They are picked out by the Telegraph for opposing a government move to enshrine the date of Brexit in law - which they have warned could scupper a good deal if negotiations go on longer than expected and the process needs to be extended.
"If fighting for the best possible future for our country and our government is considered mutiny - then bring it on".
GETTYKen Clarke is another Tory rebel who featured on the controversial front page
The pro-remain MP told the Commons on Tuesday night she regarded being labelled a mutineer by the Telegraph as "a badge of honour".
The former Attorney General, Dominic Grieve, who has tabled several amendments to the EU (Withdrawal) Bill, said: "There is a group of us who have serious concerns about the Withdrawal Bill and want to try to improve it".
Brexit minister Steve Baker also responded to the Telegraph's front page on Twitter, saying he regretted "any media attempts to divide our party".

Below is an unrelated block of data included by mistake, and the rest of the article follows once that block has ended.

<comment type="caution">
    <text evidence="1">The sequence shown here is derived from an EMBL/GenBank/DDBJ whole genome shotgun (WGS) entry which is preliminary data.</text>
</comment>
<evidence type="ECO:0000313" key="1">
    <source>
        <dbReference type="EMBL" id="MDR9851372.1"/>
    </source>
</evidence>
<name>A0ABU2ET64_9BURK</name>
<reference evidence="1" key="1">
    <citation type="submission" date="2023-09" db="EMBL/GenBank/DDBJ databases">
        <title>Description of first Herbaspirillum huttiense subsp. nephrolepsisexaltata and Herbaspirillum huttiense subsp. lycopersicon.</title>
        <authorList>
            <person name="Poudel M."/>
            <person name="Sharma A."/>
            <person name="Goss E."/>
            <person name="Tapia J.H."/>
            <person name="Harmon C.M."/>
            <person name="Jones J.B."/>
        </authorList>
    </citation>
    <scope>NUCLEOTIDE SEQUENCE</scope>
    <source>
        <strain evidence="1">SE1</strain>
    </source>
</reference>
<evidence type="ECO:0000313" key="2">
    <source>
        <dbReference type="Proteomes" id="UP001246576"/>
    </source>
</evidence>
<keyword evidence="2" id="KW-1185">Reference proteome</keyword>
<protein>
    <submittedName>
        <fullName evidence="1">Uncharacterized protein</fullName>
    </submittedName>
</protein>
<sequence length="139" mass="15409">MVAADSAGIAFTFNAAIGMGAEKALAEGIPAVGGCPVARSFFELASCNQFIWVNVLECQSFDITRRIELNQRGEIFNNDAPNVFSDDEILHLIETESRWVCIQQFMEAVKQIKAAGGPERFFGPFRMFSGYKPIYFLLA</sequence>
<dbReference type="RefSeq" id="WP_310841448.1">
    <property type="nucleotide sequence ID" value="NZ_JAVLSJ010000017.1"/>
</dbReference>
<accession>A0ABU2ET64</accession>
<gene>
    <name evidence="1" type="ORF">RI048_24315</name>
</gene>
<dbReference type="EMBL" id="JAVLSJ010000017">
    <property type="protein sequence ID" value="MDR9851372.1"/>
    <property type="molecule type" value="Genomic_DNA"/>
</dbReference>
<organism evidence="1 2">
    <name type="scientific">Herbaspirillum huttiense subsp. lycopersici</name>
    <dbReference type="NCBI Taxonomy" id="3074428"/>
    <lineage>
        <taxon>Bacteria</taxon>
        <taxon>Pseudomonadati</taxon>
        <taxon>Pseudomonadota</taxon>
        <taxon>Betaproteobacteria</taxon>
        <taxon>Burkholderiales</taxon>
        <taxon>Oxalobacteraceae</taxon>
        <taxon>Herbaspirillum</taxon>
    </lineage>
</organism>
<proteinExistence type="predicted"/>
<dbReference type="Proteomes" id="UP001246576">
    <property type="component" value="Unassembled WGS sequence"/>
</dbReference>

However, government ministers were quick to disavow the front page, insisting that they did not want their party to be divided by the media and that they were working constructively with those Tories seeking improvements to the European Union withdrawal bill.
Conservative rebellions are likely later on in the process, with a further six days of discussion set aside over the coming weeks.
Britain trigged the two-year Article 50 process of leaving the European Union on March 29 this year, but this can be extended if all 28 European Union member states including Britain agree.
MPs are scrutinising the withdrawal bill and deciding on amendments.
Ministers want to set exit day as 2300 GMT on March 29, 2019.
Mr Hammond told BBC Radio 5 live the bill, which is now being debated line-by-line by MPs, was "the most important constitutional thing we will do for 50 years" adding: "We might as well do it right". If I wanted to do that, I would not have supported Article 50.